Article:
def my_function (x): #defines a function called my_function with a parameter x return x+1 #returns the value of x+1 print(my_function(2)) #inputs 2 and prints the output value 3 print (my_function(3)) #inputs 3 and prints the output value 4

Not all the variables used by a function need to be included in the function definition. For instance, this function uses a variable defined on a previous line to create a greeting customized with a name.

The Scope of Variables

def my_function (x): #defines a function called my_function with a parameter x return x+1 #returns the value of x+1 print(my_function(2)) #inputs 2 and prints the output value 3 print (my_function(3)) #inputs 3 and prints the output value 4

In Python, a variable defined inside a function is called a local variable. It cannot be used outside of the scope of the function, and attempting to do so without defining the variable outside of the function will cause an error. In the example, the variable a is defined both inside and outside of the function. When the function f1 is implemented, a is printed as 2 because it is locally defined to be so. However, when printing a outside of the function, a is printed as 5 because it is implemented outside of the scope of the function.

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Introduction to Functions
Lesson 1 of 2
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  1. 1

    A function is a collection of several lines of code. By calling a function, we can call all of these lines of code at once, without having to repeat ourselves. So, a function is a tool that yo...

  2. 2

    Let's imagine that we are creating a program that greets customers as they enter a grocery store. We want a big screen at the entrance of the store to say: [...] We have learned to use print st...

  3. 3

    We have seen the value of simple functions for modularizing code. Now we need to understand how to write a function. To write a function, you must have a heading and an indented block of code. The ...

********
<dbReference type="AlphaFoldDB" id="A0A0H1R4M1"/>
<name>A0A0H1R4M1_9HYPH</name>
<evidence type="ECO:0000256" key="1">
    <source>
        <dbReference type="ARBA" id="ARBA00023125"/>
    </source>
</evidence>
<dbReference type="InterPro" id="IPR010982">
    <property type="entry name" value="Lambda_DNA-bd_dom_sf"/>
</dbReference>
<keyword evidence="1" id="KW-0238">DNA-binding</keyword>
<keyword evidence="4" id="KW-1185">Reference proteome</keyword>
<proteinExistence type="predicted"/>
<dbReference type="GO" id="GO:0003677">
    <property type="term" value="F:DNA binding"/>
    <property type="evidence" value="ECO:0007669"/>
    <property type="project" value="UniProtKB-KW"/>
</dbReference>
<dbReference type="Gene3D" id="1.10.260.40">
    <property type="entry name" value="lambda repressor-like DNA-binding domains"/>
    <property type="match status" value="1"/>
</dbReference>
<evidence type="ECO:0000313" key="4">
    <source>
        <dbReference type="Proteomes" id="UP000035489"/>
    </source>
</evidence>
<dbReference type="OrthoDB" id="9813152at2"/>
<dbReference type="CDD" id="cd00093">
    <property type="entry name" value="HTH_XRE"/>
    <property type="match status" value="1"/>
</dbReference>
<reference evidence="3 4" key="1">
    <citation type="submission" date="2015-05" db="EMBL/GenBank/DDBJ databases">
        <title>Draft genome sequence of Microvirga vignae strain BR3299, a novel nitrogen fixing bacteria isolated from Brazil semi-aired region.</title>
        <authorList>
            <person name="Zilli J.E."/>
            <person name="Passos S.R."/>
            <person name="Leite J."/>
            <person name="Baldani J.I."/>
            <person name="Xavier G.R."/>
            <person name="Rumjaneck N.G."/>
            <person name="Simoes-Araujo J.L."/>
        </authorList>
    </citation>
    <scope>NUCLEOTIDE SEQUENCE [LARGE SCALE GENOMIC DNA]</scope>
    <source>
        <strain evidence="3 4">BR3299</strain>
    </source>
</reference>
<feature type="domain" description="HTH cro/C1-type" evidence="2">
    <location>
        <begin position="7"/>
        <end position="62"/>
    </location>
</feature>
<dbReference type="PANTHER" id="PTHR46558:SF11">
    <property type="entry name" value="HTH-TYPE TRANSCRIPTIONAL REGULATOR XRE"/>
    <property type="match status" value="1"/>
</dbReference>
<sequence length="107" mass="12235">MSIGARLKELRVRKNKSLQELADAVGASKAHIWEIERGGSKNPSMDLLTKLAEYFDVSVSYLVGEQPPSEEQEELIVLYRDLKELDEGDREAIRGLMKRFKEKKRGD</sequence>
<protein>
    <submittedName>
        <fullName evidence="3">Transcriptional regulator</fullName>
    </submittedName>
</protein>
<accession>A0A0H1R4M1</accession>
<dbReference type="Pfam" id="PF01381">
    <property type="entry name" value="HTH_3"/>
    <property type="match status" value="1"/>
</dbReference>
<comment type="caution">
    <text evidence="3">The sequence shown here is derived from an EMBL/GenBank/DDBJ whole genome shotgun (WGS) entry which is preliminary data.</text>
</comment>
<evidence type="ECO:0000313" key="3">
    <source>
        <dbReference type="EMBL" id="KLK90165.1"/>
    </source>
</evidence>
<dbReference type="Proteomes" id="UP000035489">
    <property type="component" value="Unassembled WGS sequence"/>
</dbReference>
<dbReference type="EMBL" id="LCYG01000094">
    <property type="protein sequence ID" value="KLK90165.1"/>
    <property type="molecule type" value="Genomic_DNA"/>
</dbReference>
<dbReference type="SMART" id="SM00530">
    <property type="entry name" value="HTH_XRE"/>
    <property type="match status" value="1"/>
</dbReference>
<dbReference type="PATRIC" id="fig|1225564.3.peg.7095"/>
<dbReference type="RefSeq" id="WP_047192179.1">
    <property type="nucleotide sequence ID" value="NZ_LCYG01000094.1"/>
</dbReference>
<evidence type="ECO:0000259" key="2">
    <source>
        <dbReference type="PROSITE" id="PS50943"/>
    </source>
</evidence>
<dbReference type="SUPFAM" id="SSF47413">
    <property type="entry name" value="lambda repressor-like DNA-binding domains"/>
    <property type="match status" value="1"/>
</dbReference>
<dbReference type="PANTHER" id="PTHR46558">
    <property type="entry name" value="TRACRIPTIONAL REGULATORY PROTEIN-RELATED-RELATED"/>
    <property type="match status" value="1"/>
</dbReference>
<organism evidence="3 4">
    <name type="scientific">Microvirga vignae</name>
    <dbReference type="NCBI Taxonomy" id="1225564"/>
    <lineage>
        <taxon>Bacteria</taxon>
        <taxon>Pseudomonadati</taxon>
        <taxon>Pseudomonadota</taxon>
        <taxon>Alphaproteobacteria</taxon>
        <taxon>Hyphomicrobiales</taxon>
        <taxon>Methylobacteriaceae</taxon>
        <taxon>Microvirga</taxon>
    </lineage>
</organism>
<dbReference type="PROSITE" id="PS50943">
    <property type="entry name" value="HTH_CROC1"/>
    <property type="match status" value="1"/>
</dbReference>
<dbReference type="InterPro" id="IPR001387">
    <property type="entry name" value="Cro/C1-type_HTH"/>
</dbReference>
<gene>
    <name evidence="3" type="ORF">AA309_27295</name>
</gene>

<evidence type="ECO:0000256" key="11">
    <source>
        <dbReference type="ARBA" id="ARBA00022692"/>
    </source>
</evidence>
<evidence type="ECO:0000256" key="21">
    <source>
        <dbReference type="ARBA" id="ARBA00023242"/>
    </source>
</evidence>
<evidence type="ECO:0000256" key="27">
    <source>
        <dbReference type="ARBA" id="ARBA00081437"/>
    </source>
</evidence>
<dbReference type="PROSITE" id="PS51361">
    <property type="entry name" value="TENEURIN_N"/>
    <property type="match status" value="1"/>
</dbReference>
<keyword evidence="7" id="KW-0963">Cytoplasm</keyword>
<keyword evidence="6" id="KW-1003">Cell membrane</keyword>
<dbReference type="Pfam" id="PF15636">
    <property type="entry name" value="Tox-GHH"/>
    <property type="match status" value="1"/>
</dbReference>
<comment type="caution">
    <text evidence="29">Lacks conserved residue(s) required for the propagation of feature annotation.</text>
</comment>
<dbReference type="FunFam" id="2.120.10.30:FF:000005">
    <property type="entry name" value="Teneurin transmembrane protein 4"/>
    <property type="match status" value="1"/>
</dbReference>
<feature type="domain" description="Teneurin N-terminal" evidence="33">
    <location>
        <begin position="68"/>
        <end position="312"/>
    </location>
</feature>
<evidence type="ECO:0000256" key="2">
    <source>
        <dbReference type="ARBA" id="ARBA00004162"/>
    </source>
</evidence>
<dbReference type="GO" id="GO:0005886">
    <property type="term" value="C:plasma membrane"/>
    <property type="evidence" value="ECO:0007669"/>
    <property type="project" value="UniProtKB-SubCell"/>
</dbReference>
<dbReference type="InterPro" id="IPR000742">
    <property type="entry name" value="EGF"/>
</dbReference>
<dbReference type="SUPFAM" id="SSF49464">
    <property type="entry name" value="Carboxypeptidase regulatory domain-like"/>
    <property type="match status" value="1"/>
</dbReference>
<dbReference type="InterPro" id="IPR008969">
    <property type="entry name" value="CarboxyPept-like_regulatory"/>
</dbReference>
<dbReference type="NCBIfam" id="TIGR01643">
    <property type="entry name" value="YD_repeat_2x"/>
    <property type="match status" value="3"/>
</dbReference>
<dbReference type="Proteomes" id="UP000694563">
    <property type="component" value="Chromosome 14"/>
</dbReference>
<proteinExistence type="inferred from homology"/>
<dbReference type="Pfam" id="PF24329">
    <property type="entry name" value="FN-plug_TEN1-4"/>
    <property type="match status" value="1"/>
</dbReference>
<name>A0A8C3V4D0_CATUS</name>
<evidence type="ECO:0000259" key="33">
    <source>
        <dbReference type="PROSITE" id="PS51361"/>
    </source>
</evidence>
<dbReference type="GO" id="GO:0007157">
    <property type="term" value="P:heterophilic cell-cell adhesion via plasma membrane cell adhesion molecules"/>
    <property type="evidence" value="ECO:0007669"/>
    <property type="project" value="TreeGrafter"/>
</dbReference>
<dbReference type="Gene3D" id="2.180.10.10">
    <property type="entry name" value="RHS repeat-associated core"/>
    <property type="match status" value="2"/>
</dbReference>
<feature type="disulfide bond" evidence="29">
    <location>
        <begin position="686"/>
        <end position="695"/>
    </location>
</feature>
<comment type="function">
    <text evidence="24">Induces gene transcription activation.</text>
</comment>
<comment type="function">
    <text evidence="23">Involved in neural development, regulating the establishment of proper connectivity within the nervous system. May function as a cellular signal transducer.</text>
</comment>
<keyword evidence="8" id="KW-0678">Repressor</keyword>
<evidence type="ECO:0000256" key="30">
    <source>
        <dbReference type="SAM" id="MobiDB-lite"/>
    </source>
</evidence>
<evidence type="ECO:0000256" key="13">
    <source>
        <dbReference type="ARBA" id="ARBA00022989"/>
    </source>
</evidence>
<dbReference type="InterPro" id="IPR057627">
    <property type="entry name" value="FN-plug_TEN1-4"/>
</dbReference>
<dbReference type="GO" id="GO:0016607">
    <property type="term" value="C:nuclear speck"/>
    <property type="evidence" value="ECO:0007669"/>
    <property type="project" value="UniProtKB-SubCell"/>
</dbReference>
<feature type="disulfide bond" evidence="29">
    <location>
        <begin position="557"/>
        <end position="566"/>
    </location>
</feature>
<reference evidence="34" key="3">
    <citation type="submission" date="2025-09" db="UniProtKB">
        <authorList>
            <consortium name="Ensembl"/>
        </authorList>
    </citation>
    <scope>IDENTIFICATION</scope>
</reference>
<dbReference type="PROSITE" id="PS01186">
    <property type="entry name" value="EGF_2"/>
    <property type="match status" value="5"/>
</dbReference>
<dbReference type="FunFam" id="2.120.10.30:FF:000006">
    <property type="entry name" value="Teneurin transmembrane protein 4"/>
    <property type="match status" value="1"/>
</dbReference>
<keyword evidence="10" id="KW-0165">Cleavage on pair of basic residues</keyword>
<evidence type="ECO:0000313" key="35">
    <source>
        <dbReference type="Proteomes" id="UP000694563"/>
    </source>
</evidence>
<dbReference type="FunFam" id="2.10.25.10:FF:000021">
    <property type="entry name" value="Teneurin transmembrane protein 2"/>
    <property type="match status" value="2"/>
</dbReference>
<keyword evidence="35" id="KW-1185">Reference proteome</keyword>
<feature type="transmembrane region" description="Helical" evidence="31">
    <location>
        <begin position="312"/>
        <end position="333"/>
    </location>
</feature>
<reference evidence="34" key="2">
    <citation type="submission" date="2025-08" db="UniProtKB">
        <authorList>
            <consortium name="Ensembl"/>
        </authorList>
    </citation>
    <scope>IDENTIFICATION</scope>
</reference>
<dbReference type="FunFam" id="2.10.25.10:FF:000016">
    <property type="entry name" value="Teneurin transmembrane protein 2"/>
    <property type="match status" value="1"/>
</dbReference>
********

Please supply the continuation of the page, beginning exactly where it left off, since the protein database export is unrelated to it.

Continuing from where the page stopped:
4. 4

    Consider this function: [...] The three [...] statements are all executed together when [...] is called. This is because they have the same level of indentation. In Python, the amount of wh...

  5. 5

    Let's return to Engrossing Grocer's. The special of the day will not always be mandarin oranges, it will change every day. What if we wanted to call these three print statements again, except with ...

  6. 6

    Our grocery greeting system has gotten popular, and now other supermarkets want to use it. As such, we want to be able to modify both the special item and the name of the grocery store in a greetin...

  7. 7

    In our [...] function from the last exercise, we had two arguments: [...] Whichever value is put into [...] first is assigned to [...] , and whichever value is put in second is assigned to ...

  8. 8

    So far, we have only seen functions that print out some result to the console. Functions can also return a value to the user so that this value can be modified or used later. When there is a result...

  9. 9

    Sometimes we may want to return more than one value from a function. We can return several values by separating them with a comma: [...] This function takes in an x value and a y value, and ret...

  10. 10

    Let's say we have our function from the last exercise that creates a string about a special item: [...] What if we wanted to access the variable [...] outside of the function? Could we use it? ...

  11. 11

    Great! So far you have learned: - how to write a function - how to give a function inputs - how to return values from a function - what scope means Let's practice these concepts again so that you...

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    This lesson will help you review Python functions by providing some challenge exercises. As a refresher, function syntax looks like this: [...] For example, a function that takes in a number a...

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Learn Python: Functions